There were a number of other epiphanies I experienced on that amazing photographic road trip for my America At The Edge Project , many of which help form the foundation of my Ten-Step Passionate Photographer process that I’m passing on to you here.
I realized, for a photographer, a day never has to end. Life is 24/7, and so too are photo opportunities. The look, feel, light, and rhythm of a place constantly change and can be interesting at different times of the day or night. I just needed to edit my situations, choosing where and when to photograph. I needed to use visual potential as my criteria, and learn to slow down and be patient.
The project taught me the rewards of leaving my comfort zone and getting past my own fears. A shy person like me, working on a project that required me to make contact with strangers certainly did that. (I will outline my strategies for photographing people in an upcoming post).
There’s probably truth to the idea that only tourists show up in Times Square on New Year’s Eve. New Yorkers prefer to watch on TV or livestream, or do other things. Being there in person requires attendees to get there many hours in advance to secure a spot. Once there, security dictates you can’t really leave said spot. Plus, it’s sometimes very, very cold. But photographers do crazy things for a good photograph, and I was really happy to capture this image of the kissing couple when the year became new.
“Who is the happier man, he who has braved the storm of life and lived or he who has stayed securely on shore and merely existed?” Hunter S. Thompson
I love that quote form one of my favorite authors Hunter S.
I learned to trust my instincts and intuition when I photographed the Aryan Nations, for example, and I learned that patience and persistence would often be rewarded with great images.
I heard about a Canadian, Ronald Smith, on death row in Montana, whom I wanted to interview and photograph. The red tape was long, but after a year of writing letters, I was finally given permission. I got to ride along with local police forces in Detroit, Buffalo, and Minneapolis. Some stories seem impossible to access, but you’d be surprised how many times seemingly impossible permissions are granted to photographers. It’s not impossible and it’s always worth a try. Try.
I realized that each shooting situation was a process, and by shooting a larger volume of frames while doing a compositional dance around my subject—eye to the viewfinder—I would see my subject from all angles, which often took me to great images I would not have otherwise found.
This dance to move around your subject, as I will outline in upcoming posts, increased my editing time by making my choices difficult because I had a lot of photography I was happy about. If making a stronger image meant shooting more, then I gladly did so. And the more I danced the more I learned to fast track intuitively to stronger compositions.
I learned to edit thoroughly and seek out trusted second opinions that would offer me the insight I needed because I was too close to the material to see it myself. Editing is all important and I plan to devote plenty of posts and video to it. It’s because I see it often on my workshops: talented shooters who are just not confident in their culling process to get to the strongest images. It’s a process that you will get better at with time and experience, but being so close to your work, you will always need a second set of eyes to learn, grow, and improve.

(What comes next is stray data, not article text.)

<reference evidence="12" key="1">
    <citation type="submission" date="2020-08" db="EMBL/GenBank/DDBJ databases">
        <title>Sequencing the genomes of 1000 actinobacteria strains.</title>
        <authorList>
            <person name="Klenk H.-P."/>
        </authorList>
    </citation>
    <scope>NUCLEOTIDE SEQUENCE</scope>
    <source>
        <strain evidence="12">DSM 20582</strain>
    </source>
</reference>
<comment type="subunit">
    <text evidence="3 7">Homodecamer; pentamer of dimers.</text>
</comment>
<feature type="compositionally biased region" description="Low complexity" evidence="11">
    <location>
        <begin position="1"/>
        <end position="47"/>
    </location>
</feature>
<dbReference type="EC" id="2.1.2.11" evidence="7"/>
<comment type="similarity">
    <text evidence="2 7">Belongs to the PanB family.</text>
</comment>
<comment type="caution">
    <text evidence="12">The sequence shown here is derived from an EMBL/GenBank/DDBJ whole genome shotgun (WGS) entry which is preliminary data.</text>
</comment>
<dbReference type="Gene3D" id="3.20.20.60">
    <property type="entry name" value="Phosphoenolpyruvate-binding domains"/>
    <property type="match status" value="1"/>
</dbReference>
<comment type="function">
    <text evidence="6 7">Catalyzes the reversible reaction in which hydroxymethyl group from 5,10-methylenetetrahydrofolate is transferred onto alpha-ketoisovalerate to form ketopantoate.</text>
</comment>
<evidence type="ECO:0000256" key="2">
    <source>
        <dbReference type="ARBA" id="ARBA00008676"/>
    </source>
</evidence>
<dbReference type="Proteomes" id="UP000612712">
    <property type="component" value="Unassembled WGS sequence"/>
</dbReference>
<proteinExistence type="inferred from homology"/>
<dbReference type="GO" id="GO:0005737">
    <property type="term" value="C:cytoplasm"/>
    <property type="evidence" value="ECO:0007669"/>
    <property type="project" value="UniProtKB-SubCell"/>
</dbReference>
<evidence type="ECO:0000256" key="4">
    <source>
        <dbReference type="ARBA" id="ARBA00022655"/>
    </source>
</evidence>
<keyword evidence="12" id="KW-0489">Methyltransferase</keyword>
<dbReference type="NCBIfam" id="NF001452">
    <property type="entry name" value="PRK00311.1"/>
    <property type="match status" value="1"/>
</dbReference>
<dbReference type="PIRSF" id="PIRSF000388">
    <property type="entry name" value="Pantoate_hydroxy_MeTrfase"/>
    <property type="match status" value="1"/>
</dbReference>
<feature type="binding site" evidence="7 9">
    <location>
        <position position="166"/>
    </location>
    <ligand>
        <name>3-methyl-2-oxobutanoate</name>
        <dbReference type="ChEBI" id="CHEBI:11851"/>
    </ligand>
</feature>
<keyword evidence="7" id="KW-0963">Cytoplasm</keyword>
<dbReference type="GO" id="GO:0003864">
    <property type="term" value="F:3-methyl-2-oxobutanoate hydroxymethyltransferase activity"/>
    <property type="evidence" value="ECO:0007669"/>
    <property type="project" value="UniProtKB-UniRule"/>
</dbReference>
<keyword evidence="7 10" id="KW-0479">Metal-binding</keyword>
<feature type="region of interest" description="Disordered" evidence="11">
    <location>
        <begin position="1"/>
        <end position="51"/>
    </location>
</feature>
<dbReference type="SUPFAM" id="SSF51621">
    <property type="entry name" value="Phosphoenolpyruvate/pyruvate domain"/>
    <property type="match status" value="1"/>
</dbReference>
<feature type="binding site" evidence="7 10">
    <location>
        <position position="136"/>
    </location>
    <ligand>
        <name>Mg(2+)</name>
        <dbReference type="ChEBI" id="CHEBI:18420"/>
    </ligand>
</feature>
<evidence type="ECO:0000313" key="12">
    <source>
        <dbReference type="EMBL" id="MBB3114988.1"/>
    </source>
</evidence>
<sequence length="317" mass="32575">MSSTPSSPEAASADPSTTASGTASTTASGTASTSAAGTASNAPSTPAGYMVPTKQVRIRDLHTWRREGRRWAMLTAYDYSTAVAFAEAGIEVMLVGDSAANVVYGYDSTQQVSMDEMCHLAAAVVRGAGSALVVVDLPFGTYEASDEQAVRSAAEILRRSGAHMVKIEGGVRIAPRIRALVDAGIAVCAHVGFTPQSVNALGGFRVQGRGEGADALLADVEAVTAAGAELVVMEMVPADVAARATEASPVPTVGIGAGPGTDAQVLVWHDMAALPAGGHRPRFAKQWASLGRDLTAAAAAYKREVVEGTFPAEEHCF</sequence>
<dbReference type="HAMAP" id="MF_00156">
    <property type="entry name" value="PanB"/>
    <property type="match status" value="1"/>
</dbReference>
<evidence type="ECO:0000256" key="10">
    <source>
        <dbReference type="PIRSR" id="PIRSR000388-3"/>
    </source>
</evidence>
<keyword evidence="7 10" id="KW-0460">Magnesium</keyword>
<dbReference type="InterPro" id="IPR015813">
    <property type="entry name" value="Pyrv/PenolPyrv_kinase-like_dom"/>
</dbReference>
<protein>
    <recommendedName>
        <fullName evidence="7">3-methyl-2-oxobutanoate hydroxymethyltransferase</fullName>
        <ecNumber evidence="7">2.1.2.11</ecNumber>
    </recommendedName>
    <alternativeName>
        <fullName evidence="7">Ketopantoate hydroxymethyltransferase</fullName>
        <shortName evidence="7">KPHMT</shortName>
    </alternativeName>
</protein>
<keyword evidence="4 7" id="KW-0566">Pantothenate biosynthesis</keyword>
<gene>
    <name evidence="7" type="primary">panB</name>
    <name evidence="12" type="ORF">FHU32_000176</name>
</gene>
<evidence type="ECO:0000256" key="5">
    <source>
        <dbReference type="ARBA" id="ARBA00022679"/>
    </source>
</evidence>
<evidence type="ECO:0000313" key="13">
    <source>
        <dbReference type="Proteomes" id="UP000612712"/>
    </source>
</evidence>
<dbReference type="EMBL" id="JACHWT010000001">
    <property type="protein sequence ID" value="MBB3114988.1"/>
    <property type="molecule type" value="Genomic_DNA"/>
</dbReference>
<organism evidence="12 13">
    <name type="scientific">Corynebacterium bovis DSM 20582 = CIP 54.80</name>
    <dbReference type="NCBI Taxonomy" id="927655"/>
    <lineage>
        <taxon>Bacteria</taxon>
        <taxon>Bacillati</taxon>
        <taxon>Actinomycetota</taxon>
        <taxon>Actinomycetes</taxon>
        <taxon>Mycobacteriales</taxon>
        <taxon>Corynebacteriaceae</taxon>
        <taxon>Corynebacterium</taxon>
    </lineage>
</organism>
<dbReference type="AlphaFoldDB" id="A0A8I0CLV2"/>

By looking at thumbnail contact sheets I could see when I had not worked the scene enough. I learned from my mistakes and adjusted. When possible, I would go back and correct them—a great way to strengthen a photographic weakness a continuing theme in the content on this Patreon site.
I learned that when distracted, I was not doing my best work. I needed to discipline myself—to concentrate and be in the moment, finding my way into the “photographic zone”, which I will discuss at length.
I observed how light was constantly changing, and I needed to follow the light to increase my chances of getting better images and be alert and work quickly when the light was good because it moved so fast.
I set actionable goals for my project and stuck to them, leaving room for spontaneity and new paths forward. As the project neared completion, I was not shy about seeking opportunities that helped get my vision out to the world. So much growth—and all from one personal project.
Every project since has been extremely rewarding. Good things happened that I never could have predicted—throughout the journey and through to the finished work. I am more excited and enthusiastic than ever.
I have rediscovered the sheer joy of photography I felt as a young man when I was riding my motorcycle through the suburban streets of Montreal, finding photographic surprises around every corner.
Stick with me here and you too will experience this photographic joy.
Ronald Allen Smith has been on death row in Montana since 1983, convicted on two counts of aggravated kidnapping and deliberate homicide. The Canadian government has sought clemency, as is customary for Canadian citizens sentenced to death in foreign countries. Five execution dates have been set and overturned. At the time of writing, Smith awaits a court ruling on the constitutionality of Montana’s lethal injection protocol.